Bioionic Liquid Conjugation as Universal Approach to Engineer Hemostatic Bioadhesives

Vaishali Krishnadoss, Atlee Melillo, Baishali Kanjilal, Tyler Hannah, Ethan Ellis, Andrew Kapetanakis, Joshua Hazelton, Janika San Roman, Arameh Masoumi, Jeroen Leijten, Iman Noshadi*

*Corresponding author for this work

Research output: Contribution to journalArticleAcademicpeer-review

39 Citations (Scopus)
199 Downloads (Pure)


Adhesion to wet and dynamic surfaces is vital for many biomedical applications. However, the development of effective tissue adhesives has been challenged by the required combination of properties, which includes mechanical similarity to the native tissue, high adhesion to wet surfaces, hemostatic properties, biodegradability, high biocompatibility, and ease of use. In this study, we report a novel bioinspired design with bioionic liquid (BIL) conjugated polymers to engineer multifunctional highly sticky, biodegradable, biocompatible, and hemostatic adhesives. Choline-based BIL is a structural precursor of the phospholipid bilayer in the cell membrane. We show that the conjugation of choline molecules to naturally derived polymers (i.e., gelatin) and synthetic polymers (i.e., polyethylene glycol) significantly increases their adhesive strength and hemostatic properties. Synthetic or natural polymers and BILs were mixed at room temperature and cross-linked via visible light photopolymerization to make hydrogels with tunable mechanical, physical, adhesive, and hemostatic properties. The hydrogel adhesive exhibits a close to 50% decrease in the total blood volume loss in tail cut and liver laceration rat animal models compared to the control. This technology platform for adhesives is expected to have further reaching application vistas from tissue repair to wound dressings and the attachment of flexible electronics.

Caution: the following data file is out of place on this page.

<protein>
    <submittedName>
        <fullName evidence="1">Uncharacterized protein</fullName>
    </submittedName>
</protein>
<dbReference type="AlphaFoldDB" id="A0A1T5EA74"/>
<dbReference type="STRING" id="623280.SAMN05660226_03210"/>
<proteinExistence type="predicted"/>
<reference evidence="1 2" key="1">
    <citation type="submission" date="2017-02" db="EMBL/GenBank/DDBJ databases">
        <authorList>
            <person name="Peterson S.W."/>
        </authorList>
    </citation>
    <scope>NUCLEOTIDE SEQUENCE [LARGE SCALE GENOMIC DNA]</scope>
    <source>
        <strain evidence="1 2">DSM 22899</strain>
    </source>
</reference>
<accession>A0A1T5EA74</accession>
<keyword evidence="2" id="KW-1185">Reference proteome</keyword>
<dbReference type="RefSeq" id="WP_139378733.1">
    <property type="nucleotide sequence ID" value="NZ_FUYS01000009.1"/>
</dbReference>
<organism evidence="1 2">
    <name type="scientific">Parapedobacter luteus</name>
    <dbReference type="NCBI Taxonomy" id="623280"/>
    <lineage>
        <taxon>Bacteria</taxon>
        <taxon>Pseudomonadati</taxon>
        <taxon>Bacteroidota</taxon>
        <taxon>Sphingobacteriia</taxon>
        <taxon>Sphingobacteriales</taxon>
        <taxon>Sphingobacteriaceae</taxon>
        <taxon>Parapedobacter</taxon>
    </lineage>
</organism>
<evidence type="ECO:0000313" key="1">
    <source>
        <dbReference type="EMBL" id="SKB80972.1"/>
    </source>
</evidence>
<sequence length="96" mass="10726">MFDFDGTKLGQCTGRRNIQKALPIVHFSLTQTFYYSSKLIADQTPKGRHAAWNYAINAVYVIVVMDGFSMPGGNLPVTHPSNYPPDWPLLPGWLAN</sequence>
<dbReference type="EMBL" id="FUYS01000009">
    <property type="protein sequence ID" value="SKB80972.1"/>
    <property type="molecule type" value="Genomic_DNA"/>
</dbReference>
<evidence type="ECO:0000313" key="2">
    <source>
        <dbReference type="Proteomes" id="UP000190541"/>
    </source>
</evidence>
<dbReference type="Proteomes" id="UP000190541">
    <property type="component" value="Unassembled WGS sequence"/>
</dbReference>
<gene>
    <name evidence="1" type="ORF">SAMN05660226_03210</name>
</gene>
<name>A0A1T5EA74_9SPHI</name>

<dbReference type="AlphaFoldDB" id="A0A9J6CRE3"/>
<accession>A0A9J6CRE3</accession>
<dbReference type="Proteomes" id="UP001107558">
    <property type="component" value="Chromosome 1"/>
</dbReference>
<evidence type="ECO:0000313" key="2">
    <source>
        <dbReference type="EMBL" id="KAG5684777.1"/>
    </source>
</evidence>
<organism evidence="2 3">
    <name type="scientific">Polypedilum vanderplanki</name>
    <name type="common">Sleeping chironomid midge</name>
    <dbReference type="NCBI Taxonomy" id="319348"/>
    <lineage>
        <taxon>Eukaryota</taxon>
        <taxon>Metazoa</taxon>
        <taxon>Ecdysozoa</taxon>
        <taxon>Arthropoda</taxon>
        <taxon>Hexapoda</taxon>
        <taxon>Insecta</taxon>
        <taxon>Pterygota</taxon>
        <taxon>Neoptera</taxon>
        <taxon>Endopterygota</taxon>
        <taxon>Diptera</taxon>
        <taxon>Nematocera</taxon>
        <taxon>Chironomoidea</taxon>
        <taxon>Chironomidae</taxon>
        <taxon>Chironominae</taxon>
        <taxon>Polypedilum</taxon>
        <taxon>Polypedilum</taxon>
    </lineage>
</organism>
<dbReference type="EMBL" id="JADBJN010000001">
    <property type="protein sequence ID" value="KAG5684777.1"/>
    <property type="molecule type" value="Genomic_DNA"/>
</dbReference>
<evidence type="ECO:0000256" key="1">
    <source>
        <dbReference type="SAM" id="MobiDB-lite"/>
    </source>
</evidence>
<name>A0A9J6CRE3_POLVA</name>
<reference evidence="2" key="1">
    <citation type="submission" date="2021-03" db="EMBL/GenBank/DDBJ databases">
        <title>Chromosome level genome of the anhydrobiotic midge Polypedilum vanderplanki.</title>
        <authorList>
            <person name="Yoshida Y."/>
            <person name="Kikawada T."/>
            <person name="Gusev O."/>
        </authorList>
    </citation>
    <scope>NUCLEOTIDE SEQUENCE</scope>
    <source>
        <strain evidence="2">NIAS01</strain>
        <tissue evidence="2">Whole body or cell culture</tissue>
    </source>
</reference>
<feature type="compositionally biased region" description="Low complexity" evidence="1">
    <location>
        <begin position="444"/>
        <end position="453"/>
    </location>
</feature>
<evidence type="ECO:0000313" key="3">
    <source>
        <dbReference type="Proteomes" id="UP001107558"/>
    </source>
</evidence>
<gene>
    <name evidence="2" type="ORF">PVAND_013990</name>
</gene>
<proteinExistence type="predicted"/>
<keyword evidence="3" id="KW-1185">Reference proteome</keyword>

Original languageEnglish
Pages (from-to)38373-38384
Number of pages12
JournalACS Applied Materials and Interfaces
Issue number42
Publication statusPublished - 23 Oct 2019


  • UT-Hybrid-D
  • Bioionic liquid
  • Hemostatic
  • Hydrogels
  • Traumatic injury
  • Bioadhesives


Dive into the research topics of 'Bioionic Liquid Conjugation as Universal Approach to Engineer Hemostatic Bioadhesives'. Together they form a unique fingerprint.

Cite this